While Jesus died on the cross, it didn’t have the power to take His life. According to Scripture, no man took His life, but He laid it down on His own authority (John 10:18). He alone chose His time of death. Jesus was only on the cross because He knew what had to be done. He could have called more than twelve legions of angels to put a stop to it. To get a better idea, a legion was roughly 6,000 soldiers. In other words, Jesus said He could have instantly called more than 72,000 angels to use at His disposal. However, that was not His purpose for being on this Earth. We know from Matthew 26:38 that He was deeply grieved and had the fear of the pain He was about to go through but this did not stop Him. He had a mission and there was only one way to accomplish it: death by crucifixion. Again, we see Jesus telling His disciples that nobody could take His life from Him. The Father had given Him the authority to lay down His own life. Matthew 27:50 aligns with this perfectly as it says Jesus yielded up His spirit. He laid down His own life and yielded up His own spirit. He did not die before the others due to being weaker. He died before the others because He chose the time at which He would yield His spirit. He fulfilled the Scripture by going to the cross, fulfilled the Scripture by speaking His final words, and yielded up His spirit at a time of His choosing to finish the fulfillment of Scripture regarding His death.

There were some during the apostolic age who rose the dead (Matthew 10:8; Acts 24:21). They were given this authority by Christ Himself. While being miraculous, the resurrection of Christ was very different. While the other resurrections were performed by another person under the authority of Christ, He didn’t need someone else. He resurrected Himself (John 10:17-18). So what exactly took place during the resurrection?

For I delivered to you as of first importance what I also received, that Christ died for our sins according to the Scriptures, and that He was buried, and that He was raised on the third day according to the Scriptures, and that He appeared to Cephas, then to the twelve. After that He appeared to more than five hundred brethren at one time, most of whom remain until now, but some have fallen asleep; then He appeared to James, then to all the apostles; and last of all, as to one untimely born, He appeared to me also. (1 Corinthians 15:3-8, NASB)

First, we see He appeared to quite a few people. At one point, he even appeared to 500 people at once. If over 500 people came up to you declaring they saw Skillet at a concert, would you not believe that there was a Skillet concert? It only stands to reason that if so many people make a claim and testify to being eye witnesses to this claim, it probably happened. Why then did so many people still not believe?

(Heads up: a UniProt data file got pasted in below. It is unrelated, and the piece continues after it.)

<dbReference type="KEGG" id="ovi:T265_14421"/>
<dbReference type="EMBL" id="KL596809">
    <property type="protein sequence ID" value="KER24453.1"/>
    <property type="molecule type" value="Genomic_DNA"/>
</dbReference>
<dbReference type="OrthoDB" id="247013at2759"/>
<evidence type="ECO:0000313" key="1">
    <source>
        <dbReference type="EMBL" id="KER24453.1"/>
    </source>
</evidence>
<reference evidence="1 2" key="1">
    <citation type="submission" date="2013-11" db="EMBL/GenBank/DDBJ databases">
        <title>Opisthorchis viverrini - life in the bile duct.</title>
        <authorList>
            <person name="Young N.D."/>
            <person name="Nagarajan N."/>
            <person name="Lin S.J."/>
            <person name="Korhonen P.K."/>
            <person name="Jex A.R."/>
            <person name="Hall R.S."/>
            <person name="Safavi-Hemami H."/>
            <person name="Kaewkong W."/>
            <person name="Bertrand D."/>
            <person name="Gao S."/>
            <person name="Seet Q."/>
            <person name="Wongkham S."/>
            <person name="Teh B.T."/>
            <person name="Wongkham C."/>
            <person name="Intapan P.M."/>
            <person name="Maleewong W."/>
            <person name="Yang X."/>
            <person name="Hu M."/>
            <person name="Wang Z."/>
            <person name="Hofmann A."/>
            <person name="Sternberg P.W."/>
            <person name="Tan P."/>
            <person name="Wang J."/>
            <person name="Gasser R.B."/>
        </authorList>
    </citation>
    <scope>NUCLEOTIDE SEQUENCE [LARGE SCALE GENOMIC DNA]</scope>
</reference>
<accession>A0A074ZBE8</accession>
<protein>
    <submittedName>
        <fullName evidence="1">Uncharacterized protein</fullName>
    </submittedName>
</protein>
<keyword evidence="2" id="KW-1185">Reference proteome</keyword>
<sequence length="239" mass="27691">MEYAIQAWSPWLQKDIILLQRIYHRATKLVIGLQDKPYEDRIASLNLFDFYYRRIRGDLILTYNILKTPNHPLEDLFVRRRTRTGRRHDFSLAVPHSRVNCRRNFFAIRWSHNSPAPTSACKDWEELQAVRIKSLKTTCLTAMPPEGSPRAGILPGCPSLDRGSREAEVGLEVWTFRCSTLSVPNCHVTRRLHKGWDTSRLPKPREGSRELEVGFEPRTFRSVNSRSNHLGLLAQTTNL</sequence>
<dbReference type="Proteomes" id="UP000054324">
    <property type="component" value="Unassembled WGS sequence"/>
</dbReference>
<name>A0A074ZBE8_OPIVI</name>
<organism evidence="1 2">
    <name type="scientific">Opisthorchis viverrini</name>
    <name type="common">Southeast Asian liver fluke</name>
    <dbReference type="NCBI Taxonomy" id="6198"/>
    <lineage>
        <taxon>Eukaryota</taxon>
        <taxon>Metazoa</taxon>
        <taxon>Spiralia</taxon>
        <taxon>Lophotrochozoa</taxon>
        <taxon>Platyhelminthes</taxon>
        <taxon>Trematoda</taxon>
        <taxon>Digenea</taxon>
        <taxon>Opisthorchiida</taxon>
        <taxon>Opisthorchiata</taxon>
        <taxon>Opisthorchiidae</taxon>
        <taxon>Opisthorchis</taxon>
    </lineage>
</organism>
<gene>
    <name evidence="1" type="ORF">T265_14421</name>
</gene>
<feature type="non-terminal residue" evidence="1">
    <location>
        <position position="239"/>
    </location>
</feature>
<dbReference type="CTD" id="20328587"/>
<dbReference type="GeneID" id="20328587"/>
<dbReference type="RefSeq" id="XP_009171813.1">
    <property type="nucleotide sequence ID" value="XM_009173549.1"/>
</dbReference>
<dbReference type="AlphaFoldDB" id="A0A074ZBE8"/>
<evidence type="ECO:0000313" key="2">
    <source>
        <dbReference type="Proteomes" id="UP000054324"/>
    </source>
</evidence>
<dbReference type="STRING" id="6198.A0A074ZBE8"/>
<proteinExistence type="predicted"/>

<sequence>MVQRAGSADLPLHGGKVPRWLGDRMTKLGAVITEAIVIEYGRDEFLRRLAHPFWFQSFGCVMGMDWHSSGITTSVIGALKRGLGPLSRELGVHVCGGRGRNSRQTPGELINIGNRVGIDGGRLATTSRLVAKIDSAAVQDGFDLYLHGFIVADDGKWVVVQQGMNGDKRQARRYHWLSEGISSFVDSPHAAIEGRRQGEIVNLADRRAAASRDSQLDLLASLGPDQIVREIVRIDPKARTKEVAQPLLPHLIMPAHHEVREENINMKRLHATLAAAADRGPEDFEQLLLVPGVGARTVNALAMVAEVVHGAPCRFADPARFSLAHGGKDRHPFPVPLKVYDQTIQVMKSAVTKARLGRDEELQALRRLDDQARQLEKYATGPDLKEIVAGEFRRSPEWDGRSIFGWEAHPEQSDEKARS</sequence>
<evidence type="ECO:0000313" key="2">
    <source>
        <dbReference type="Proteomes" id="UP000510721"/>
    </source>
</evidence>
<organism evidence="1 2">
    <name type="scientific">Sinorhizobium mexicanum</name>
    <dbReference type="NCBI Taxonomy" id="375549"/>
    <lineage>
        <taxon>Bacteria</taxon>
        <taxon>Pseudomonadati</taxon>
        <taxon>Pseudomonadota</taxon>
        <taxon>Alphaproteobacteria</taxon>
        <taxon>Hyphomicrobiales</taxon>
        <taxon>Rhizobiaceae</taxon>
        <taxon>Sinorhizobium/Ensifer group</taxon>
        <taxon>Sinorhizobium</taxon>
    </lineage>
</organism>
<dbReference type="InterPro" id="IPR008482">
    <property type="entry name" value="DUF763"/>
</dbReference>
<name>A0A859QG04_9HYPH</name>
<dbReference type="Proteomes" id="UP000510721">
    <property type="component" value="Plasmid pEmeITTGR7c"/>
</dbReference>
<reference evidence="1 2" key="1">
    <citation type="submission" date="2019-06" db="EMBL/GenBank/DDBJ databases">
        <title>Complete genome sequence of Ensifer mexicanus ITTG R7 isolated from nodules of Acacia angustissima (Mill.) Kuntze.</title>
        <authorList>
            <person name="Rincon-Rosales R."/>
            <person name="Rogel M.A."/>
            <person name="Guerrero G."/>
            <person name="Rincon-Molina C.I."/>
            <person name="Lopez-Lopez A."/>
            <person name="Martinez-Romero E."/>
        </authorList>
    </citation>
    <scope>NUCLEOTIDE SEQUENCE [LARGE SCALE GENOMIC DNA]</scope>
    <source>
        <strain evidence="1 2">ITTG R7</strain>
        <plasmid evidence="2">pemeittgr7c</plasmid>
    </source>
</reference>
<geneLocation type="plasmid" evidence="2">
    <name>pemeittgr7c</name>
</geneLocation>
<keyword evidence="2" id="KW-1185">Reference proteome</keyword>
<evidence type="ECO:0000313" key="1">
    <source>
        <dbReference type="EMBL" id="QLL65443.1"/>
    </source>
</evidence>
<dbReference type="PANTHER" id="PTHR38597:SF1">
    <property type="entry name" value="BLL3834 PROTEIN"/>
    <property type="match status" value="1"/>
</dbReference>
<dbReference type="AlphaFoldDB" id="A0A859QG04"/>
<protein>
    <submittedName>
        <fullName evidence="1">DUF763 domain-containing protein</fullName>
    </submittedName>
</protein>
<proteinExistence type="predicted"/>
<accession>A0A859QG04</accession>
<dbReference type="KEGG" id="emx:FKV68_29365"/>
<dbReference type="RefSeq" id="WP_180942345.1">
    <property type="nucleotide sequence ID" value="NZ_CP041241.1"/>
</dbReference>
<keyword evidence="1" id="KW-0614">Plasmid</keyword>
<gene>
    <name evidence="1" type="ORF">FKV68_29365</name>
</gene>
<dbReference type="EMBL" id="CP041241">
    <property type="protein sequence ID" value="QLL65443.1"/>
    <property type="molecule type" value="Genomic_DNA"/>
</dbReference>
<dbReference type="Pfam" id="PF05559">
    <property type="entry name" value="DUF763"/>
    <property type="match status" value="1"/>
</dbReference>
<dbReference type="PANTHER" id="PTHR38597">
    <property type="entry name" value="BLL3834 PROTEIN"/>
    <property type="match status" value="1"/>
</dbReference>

Now if Christ is preached, that He has been raised from the dead, how do some among you say that there is no resurrection of the dead? But if there is no resurrection of the dead, not even Christ has been raised; and if Christ has not been raised, then our preaching is vain, your faith also is vain. Moreover we are even found to be false witnesses of God, because we testified against God that He raised Christ, whom He did not raise, if in fact the dead are not raised. For if the dead are not raised, not even Christ has been raised; and if Christ has not been raised, your faith is worthless; you are still in your sins. Then those also who have fallen asleep in Christ have perished. If we have hoped in Christ in this life only, we are of all men most to be pitied. (1 Corinthians 15:12-19, NASB)

Even with all the eye witness accounts, many still refused to believe it and thought it was crazy talk. Paul, going with their reasoning, tells us that if this is true, we are all to be pitied as we have been teaching a false god. Some had even died for this false god and were cut off for all of eternity. Thankfully, it doesn’t end there. He continues in verse 20 with:

But now Christ has been raised from the dead, the first fruits of those who are asleep. (1 Corinthians 15:20, NASB)

Paul says Christ is the first fruits. The first fruits of a harvest was a sample brought to the priest as an offering to the Lord. The farmer was not allowed to harvest the rest of his crops until after this offering had been made. In the same way, there was no resurrection until the first fruits had been brought forth. Christ was the first fruits. He alone made it possible to be raised unto eternal life with the Father. Many people teach of Christ. They say all you have to believe is that He is the Son of God. The movie The Passion of the Christ portrayed the death of Jesus. Catholics wear a crucifix around their neck as a reminder of what He did for them on the cross. Unfortunately, if left at this point, it amounts to nothing. Without the resurrection, there is no salvation. This is why an empty cross is a more accurate symbol and is actually the one used by Protestants. As my old pastor used to say, a hole in the wall to represent an empty tomb would be the most accurate of all. Christ is no longer on the cross. He is no longer in the grave. As important as His death may be, His resurrection is even more so.